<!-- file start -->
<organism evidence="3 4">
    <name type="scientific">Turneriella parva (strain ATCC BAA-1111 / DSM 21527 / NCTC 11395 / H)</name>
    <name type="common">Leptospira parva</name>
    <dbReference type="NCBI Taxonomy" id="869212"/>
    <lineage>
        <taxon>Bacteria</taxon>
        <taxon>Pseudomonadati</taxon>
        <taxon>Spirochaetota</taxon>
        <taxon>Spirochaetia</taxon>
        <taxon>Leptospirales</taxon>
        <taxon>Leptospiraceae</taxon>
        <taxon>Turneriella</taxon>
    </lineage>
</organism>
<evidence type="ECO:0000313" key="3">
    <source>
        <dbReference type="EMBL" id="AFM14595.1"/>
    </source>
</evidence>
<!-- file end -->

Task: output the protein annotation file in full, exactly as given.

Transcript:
<organism evidence="3 4">
    <name type="scientific">Turneriella parva (strain ATCC BAA-1111 / DSM 21527 / NCTC 11395 / H)</name>
    <name type="common">Leptospira parva</name>
    <dbReference type="NCBI Taxonomy" id="869212"/>
    <lineage>
        <taxon>Bacteria</taxon>
        <taxon>Pseudomonadati</taxon>
        <taxon>Spirochaetota</taxon>
        <taxon>Spirochaetia</taxon>
        <taxon>Leptospirales</taxon>
        <taxon>Leptospiraceae</taxon>
        <taxon>Turneriella</taxon>
    </lineage>
</organism>
<evidence type="ECO:0000313" key="3">
    <source>
        <dbReference type="EMBL" id="AFM14595.1"/>
    </source>
</evidence>